I was chatting with Alex Wolf, vice president of ACM, at an Executive Committee meeting that took place shortly after the spectacular announcement of the confirmation of post-Big Bang inflationary expansion of the Universea notion that had been posited in 1980 by Alan Guth. Alex pointed out that scientific measurement and confirmation of the theory took 34 years to materialize. His observation struck a chord. Too often one gets the impression of tacit expectation that scientific research has to produce results within some predictable time or it is not useful or relevant.
I was immediately reminded of two other predictions that took some time to confirm. The most recent before the inflation result was the discovery of the Higgs boson that propagates the Higgs Field, conferring mass upon subatomic particles. Peter Higgs had predicted the existence of this particle in 1964. Nearly 50 years later, the Large Hadron Collider at CERN was able to measure clear evidence of the existence of a massive particle matching the Higgs boson's anticipated characteristics.
The other is the discovery of the pi muon or pion. From Wikipedia (http://en.wikipedia.org/wiki/Pion) we learn: "Theoretical work by Hideki Yukawa in 1935 had predicted the existence of mesons as the carrier particles of the strong nuclear force. From the range of the strong nuclear force (inferred from the radius of the atomic nucleus, Yukawa predicted the existence of a particle having a mass of about 100MeV. Initially after its discovery in 1936, the muon (initially called the "mu meson") was thought to be this particle, since it has a mass of 106 MeV. However, later particle physics experiments showed that the muon did not participate in the strong nuclear interaction.
"In 1947, the first true mesons, the charged pions, were found by the collaboration of Cecil Powell, César Lattes, Giuseppe Occhialini et al., at the University of Bristol, in England. Since the advent of particle accelerators had not yet come, high-energy subatomic particles were only obtainable from atmospheric cosmic rays. Photographic emulsions, which used the gelatin-silver process, were placed for long periods of time in sites located at high altitude mountains, first at Pic du Midi de Bigorre in the Pyrenees, and later at Chacaltaya in the Andes Mountains, where they were impacted by cosmic rays."
These are by no means the only examples of the delay between theoretical prediction and practical discovery, but they serve to illustrate the point that it may take some time to validate the results of theoretical research. In some cases, the delay results from the lack of instruments to discover corroborating measurements. I am reminded of the so-called Ice Cubea experiment in Antarctica funded by the National Science Foundation. It required an enormous effort to construct the 5,000 sensors buried deep in the ice and designed to detect powerful cosmic ray neutrinos originating in galactic and extragalactic supernovae while ignoring low power solar neutrinos. This work was rewarded by the detection of more than two dozen extremely energetic neutrinos, the most powerful of which were named after Sesame Street characters: Bert, Ernie, and Big Bird. (Even serious scientists have a sense of humor!)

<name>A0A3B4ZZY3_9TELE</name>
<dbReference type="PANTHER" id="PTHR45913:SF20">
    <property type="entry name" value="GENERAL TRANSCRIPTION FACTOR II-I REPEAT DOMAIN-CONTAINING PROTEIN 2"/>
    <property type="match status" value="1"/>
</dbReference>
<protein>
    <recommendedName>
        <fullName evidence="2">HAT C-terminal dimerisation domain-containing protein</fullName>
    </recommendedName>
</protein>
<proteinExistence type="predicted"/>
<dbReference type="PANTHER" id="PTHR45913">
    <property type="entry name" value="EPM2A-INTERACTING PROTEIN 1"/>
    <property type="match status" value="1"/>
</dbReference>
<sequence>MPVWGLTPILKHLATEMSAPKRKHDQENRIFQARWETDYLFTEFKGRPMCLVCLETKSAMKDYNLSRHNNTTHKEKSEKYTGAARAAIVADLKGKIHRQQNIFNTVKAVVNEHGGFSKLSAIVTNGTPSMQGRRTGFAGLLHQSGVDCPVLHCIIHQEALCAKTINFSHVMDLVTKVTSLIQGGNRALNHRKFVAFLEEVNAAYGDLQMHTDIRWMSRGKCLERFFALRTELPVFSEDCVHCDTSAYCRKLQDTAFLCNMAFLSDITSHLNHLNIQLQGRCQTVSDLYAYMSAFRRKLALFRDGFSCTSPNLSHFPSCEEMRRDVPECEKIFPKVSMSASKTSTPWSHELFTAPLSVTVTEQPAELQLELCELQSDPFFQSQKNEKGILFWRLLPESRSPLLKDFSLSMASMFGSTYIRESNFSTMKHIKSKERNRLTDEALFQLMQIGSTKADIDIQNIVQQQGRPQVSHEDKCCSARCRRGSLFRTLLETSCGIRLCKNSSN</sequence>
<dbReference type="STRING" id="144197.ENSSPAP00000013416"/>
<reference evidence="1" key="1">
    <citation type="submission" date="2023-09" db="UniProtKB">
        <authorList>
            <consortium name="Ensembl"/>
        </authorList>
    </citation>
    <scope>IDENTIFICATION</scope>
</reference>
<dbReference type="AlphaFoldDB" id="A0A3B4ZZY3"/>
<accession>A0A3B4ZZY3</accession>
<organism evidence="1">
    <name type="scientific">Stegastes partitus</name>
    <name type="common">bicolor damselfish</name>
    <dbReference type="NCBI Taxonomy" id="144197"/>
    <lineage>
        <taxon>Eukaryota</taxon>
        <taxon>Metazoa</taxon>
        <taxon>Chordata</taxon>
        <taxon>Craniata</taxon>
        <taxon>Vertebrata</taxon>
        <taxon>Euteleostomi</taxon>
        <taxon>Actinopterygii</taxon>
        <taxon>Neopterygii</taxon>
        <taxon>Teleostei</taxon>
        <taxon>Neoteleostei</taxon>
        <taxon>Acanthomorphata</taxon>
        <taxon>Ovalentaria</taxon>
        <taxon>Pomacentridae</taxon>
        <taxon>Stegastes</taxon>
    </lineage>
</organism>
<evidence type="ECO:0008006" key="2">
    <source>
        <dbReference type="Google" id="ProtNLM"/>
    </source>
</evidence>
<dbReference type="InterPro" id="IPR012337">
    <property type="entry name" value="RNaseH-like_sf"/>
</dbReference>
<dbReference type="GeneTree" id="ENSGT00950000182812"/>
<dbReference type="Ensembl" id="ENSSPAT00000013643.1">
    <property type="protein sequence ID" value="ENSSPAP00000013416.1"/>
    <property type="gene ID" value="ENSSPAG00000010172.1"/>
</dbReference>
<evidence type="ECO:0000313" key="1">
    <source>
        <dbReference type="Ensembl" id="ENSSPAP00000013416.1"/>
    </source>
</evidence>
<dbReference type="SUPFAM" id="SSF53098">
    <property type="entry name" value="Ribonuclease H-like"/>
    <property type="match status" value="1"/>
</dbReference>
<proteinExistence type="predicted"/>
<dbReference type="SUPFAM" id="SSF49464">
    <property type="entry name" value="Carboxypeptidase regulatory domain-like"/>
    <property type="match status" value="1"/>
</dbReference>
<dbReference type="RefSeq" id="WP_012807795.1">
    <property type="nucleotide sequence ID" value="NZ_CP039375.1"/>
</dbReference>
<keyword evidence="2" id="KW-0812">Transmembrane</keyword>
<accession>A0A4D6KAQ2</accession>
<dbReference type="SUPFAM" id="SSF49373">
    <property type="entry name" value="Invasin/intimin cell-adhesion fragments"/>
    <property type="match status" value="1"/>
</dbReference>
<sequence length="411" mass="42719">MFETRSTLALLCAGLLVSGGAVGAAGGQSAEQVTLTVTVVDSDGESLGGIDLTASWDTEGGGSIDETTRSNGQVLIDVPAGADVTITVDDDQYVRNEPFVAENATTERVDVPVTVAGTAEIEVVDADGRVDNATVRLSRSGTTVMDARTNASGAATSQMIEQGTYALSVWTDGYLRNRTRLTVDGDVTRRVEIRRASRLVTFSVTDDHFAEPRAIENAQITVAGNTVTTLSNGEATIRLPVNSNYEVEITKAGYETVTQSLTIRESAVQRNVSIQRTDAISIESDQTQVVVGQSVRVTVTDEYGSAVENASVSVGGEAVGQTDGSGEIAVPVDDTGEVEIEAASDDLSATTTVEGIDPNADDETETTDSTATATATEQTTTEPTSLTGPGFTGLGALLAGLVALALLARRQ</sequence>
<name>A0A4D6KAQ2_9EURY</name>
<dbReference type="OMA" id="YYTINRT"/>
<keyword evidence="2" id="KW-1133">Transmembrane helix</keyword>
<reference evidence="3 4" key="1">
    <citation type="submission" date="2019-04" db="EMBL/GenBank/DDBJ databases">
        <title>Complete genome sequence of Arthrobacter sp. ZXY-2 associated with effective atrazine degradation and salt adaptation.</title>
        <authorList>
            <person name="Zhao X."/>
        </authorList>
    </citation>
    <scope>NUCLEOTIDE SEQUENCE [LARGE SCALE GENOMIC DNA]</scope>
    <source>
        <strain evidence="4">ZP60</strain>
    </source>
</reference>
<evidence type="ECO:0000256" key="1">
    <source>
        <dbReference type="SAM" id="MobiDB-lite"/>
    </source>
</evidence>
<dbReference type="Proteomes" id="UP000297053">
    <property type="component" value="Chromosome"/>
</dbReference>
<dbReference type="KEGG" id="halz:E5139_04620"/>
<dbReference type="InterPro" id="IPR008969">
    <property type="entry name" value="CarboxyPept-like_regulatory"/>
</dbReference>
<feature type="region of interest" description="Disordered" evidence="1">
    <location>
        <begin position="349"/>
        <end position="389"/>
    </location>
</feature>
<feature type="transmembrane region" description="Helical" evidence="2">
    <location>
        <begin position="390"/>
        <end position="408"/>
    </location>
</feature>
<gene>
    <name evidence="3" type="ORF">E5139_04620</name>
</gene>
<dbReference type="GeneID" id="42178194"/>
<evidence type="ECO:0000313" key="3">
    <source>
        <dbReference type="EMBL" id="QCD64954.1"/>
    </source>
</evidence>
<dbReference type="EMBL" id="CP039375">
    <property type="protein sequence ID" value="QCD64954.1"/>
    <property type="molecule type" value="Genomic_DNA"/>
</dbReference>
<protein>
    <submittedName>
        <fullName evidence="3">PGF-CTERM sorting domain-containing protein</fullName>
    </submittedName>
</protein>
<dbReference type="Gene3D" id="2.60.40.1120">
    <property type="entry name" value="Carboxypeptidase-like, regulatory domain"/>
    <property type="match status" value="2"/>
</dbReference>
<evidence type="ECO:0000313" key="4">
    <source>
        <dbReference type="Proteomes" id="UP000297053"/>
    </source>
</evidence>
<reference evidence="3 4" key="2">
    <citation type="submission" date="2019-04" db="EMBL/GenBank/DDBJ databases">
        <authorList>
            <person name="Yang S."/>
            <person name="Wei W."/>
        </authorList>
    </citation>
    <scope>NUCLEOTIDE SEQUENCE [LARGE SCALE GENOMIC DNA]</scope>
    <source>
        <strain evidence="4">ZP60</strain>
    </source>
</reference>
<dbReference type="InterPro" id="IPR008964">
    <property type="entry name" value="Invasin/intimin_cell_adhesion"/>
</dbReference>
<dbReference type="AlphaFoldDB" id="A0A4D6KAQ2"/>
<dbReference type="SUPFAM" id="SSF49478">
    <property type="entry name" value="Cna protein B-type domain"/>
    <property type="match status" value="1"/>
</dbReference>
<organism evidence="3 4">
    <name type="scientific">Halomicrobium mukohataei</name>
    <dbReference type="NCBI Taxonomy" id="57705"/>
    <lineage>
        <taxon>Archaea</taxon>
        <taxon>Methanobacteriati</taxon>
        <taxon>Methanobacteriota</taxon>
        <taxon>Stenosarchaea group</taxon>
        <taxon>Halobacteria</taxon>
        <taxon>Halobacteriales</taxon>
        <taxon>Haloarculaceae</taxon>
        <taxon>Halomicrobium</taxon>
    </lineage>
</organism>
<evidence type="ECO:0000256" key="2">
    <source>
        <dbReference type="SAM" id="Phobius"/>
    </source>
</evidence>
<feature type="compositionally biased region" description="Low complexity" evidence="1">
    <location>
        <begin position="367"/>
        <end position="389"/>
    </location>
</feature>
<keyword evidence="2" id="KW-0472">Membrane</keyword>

The endless pas de deux between theory and practice is well illustrated by these examples. In some cases, measurement corroborates theory and in others it contradicts the theory. Once other possible sources of measurement error are discarded, scientists may be forced to alter theory to explain measurement. This is the essence of scientific principle: corroboration of theory with measurement, duplication of results by others to confirm observations, and revision of theory to explain measurement. That these confirmations or refutations may take decades to achieve is part of the long-term process of scientific investigation. As debates about the utility of scientific research ensue during annual budget-setting exercises, we would do well to remember the story of the Higgs boson, the pi muon, and the cosmic background measurements confirming inflationary expansion after the Big Bang. Sometimes it takes time, patience, and a lot of effort to establish and confirm scientific theory. It is worth the wait and the expense.
Vinton G. Cerf, ACM PRESIDENT
Allow me to tell you of an extraordinary application developed by ACM's IS Department head Wayne Graves and his team. This versatile new app is designed to provide users with a wide range of information about ACM conferences and direct access to DL content. The richness and flexibility of the app must be seen to be appreciated.
Windows coming soon!
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